The FIRST thing you need to do is form a campaign committee, and register it with the state elections board and the FEC. The campaign committee can then sponsor messages soliciting donations according to the law. The state may even have a booklet outlining the first steps you need to take. That should answer most of your functional questions (which are technically out of the expertise of AskMe).

I agree that to be serious about winning you must almost always run within one of the two major parties. There are a few states with active third parties, though, such as Minnesota, New York, and a couple of the New England states. You should also look closely at the sitting incumbent: is s/he running for re-election, and popular? 2006 may well be an unusually high turnover election, but it's still likely that 90% of incumbents will win. Also, running against an incumbent in their party will usually be unsuccessful, as they'll have a large slice of the party leadership allied with them. You won't be able to get meaningful endorsements.

Any estimates on baseline costs to run a grassroots campaign, advice on how to get your message out there?

Well, grassroots campaigns have been won on tiny little sums. Russ Feingold famously won his first shot at the Senate with a primary campaign (against two better-known opponents, who ended up splitting the vote and losing); that year he spent only $2 million on the general campaign, or about 50 cents per Wisconsin resident, a remarkably low figure. House campaigns are less expensive, but I'd still think in terms of around $1 per resident, or at least $1 million to run a competitve campaign. If you win the primary, you'll be able to get close to that, unless it's a safe district for the other party and you're just considered running to save face. The primary, however, can probably be won with much less money, depending on who else is running. I'd still count on raising at least a quarter-mil by the time of the vote.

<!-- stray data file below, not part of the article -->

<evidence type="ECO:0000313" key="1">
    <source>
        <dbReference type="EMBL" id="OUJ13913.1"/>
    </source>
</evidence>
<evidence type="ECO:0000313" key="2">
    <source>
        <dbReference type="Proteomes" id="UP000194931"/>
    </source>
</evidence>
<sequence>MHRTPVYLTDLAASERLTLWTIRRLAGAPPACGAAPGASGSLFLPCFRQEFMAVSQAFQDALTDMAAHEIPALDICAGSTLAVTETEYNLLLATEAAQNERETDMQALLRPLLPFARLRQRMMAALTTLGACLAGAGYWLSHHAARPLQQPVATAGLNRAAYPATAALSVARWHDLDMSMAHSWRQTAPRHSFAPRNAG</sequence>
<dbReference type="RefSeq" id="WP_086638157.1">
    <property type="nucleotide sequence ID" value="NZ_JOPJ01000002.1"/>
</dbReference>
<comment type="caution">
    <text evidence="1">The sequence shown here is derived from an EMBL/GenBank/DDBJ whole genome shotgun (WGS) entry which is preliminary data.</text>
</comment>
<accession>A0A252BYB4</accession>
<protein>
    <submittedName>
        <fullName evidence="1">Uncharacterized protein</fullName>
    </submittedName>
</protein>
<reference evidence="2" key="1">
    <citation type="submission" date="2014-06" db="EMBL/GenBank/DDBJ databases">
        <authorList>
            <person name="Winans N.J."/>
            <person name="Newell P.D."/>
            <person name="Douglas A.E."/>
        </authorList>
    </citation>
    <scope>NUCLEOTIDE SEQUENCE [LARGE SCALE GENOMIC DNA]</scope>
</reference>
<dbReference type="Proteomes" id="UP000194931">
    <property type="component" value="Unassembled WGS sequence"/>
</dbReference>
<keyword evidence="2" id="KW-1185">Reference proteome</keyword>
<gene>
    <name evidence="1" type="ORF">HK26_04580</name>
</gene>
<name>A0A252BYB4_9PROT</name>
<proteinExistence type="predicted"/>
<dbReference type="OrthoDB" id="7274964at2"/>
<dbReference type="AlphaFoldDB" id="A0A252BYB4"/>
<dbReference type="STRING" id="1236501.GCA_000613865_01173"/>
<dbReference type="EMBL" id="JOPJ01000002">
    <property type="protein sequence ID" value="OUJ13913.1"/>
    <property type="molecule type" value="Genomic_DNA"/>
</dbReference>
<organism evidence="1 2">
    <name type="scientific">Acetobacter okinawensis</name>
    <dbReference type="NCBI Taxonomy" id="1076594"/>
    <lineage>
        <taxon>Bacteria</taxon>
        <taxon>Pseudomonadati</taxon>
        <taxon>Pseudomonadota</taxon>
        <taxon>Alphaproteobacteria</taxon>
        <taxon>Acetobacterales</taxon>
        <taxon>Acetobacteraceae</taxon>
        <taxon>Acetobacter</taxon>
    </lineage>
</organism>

I would look at Blogads and blog grassroots messages. It's really really helpful to have a website and blog yourself, and be as open as possible with it to gain trust and get evangelizers. But I don't think the day of an online campaign being more than one component is here. You'll have to hit the pavement, knock on doors, attend Woman's Club lunches and Rotary Club breakfasts, meet and greet local leadership across the district, hit the party functions, and so forth.
posted by dhartung at 11:16 AM on November 30, 2005

According to this page, almost 150 of the 2004 Congressional (House) contests involved someone (Democrat or Republican) who spent ZERO dollars. I'm guessing (assuming I'm interpreting the chart correctly) that these were long-shot candidates who agreed to run simply so that their opponent didn't run unopposed. One contest was the Arizona-3rd district race, where the winning Republican spent about $800,000 and won with 80% of the vote. [The $800,000 could well have been of the nature of "I endorse George Bush; I hope you come out and vote for him and me", rather than "I really, really need your vote, because I think I'm in a tight race."]
posted by WestCoaster at 7:59 PM on November 30, 2005